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WHO chief censored on China’s internet after calling zero-Covid unsustainable

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(CNN) The head of the World Health Organization (WHO) is being censored on China’s internet after questioning the sustainability of the country’s zero-Covid policy.

The censorship on Weibo and WeChat, China’s two largest social media platforms, targets WHO Director-General Tedros Adhanom Ghebreyesus’ comments that expressed rare disagreement with Beijing’s policies.

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“When we talk about the zero-Covid strategy, we don’t think that it is sustainable, considering the behavior of the virus now and what we anticipate in the future,” Tedros told a media briefing Tuesday, citing the increased transmissibility of Omicron.

“We have discussed this issue with Chinese experts and we indicated that the approach will not be sustainable…I think a shift will be very important,” he said.

The criticism from Tedros, who was accused of being too close to China earlier in the pandemic, came just days after Chinese leader Xi Jinping vowed to double down on the policy and “resolutely struggle” against all critics.

The United Nation’s official press account on China’s Twitter-like Weibo posted Tedro’s comments early on Wednesday morning, drawing a wave of sarcastic comments from Chinese users.

“Resolutely fight against any words and acts that distort, doubt or deny our country’s epidemic prevention and control policies! Down with the World Health Organization!” a top reply said.

“Should the UN’s verified account be blocked this time?” another said.

By mid-morning, the post was no longer viewable on Weibo “due to the author’s privacy setting.” It is unclear under what circumstances the setting was changed.

A Weibo hashtag of Tedros’ name has also been censored, with images featuring his face being scrubbed from the platform, though posts containing his name are still visible.

On WeChat, an article from the UN’s official account that included Tedros’ comments has been “banned from sharing due to a violation of relevant laws and regulations” as of Wednesday morning. Video clips of Tedros’ speech have also been removed from the platform.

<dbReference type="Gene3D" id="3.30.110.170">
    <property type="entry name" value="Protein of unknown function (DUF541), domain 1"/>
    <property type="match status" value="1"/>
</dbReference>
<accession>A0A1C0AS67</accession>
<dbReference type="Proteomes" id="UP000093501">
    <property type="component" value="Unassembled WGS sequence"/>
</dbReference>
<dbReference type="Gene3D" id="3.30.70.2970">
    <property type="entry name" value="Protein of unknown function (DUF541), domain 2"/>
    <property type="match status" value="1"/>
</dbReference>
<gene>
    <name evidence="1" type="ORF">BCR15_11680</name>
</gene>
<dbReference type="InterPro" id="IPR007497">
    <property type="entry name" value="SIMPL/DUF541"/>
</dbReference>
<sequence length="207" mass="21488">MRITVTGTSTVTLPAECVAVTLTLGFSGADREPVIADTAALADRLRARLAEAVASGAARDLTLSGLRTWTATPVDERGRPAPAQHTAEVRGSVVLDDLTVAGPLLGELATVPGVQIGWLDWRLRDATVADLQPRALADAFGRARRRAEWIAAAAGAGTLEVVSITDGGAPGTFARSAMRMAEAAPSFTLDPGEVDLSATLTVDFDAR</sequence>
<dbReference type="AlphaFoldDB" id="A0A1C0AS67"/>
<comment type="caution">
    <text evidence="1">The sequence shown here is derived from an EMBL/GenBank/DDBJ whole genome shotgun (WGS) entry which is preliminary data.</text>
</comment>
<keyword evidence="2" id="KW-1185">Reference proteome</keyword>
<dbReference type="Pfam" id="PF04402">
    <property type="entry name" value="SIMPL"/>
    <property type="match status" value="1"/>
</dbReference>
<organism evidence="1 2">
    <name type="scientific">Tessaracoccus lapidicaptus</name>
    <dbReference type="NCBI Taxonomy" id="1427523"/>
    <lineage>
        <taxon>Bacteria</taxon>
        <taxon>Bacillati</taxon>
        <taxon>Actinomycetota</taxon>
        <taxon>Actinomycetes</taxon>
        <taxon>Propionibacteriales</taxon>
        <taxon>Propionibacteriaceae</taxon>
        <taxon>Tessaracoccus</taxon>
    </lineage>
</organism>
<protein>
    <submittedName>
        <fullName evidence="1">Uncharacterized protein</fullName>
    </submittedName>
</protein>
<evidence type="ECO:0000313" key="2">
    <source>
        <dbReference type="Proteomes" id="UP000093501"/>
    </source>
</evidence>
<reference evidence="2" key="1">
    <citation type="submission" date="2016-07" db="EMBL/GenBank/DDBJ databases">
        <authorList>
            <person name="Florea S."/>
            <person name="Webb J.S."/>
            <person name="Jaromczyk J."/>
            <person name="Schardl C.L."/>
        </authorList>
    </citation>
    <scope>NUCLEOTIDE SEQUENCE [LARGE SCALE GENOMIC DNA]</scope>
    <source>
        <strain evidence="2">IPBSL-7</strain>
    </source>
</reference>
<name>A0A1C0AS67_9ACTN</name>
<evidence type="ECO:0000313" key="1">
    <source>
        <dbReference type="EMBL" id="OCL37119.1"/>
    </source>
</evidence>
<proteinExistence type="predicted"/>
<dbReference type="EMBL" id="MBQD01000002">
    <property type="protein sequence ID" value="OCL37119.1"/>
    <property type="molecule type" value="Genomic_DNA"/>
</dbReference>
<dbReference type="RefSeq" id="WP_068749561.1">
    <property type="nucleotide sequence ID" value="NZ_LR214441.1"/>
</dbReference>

Tedros’ comments, though in line with the assessment of most scientists, have also drawn the ire of Beijing, which called them “irresponsible.”

“We hope relevant people can view China’s epidemic prevention and control policy in an objective and rational way, learn more about the facts and refrain from making irresponsible remarks,” Chinese Foreign Ministry Spokesperson Zhao Lijian said at a news briefing Wednesday.

China’s zero-tolerance approach of snap lockdowns, mass testing and quarantining has protected the majority of its population from Covid over the past two years, but it has drawn rising dissent as the lockdowns become more stringent and frequent amid the fast spread of Omicron.

Shanghai, the country’s most populous and cosmopolitan city, is reeling from a six-week lockdown that has sparked public outcry, while the capital Beijing has shut schools, restaurants and rolled out frequent mass testing to curb its outbreak. Elsewhere, more local governments are imposing swift lockdowns in response to just a handful of cases.

But the Chinese leadership has insisted on the strict measures, saying a relaxation will “inevitably lead to large scale infections, a large number of serious illness and deaths” due to the country’s large number of elderly people and insufficient medical resources.

New modeling by researchers mostly from Shanghai’s Fudan University predicted China could face over 1.5 million Omicron deaths if its zero-Covid measures are lifted without increased vaccine coverage or access to antiviral therapies.

Released Tuesday by the journal Nature Medicine, the peer-reviewed study found that based on immunity levels as of March, an unchecked Omicron wave would exceed critical care capacity across the country, causing 112.2 million symptomatic cases.

The research estimates that in the event of an uncontrolled Omicron outbreak, China’s national healthcare system would be completely overwhelmed, with demand for the country’s 64,000 ICU beds outstripping supply 15.6-times over, for a period of at least 44 days.

But that scenario could be avoided, according to the modeling, if the Chinese government focuses on increasing “accessibility to vaccines and antiviral therapies.”

More than 88% of Chinese people have been fully vaccinated, but immunization is much lower among the elderly. As of March 17, only half of people aged over 80 in China have been fully vaccinated, and less than 20% of that vulnerable age group have received a booster. Unlike most countries, elderly people were not originally prioritized in China’s vaccination campaigns.

Since the latest outbreak, Chinese officials have vowed to speed up vaccination among the elderly. But in locked-down areas, it is virtually impossible to get vaccinated as residents are confined to their homes and allowed to go out only for Covid testing.

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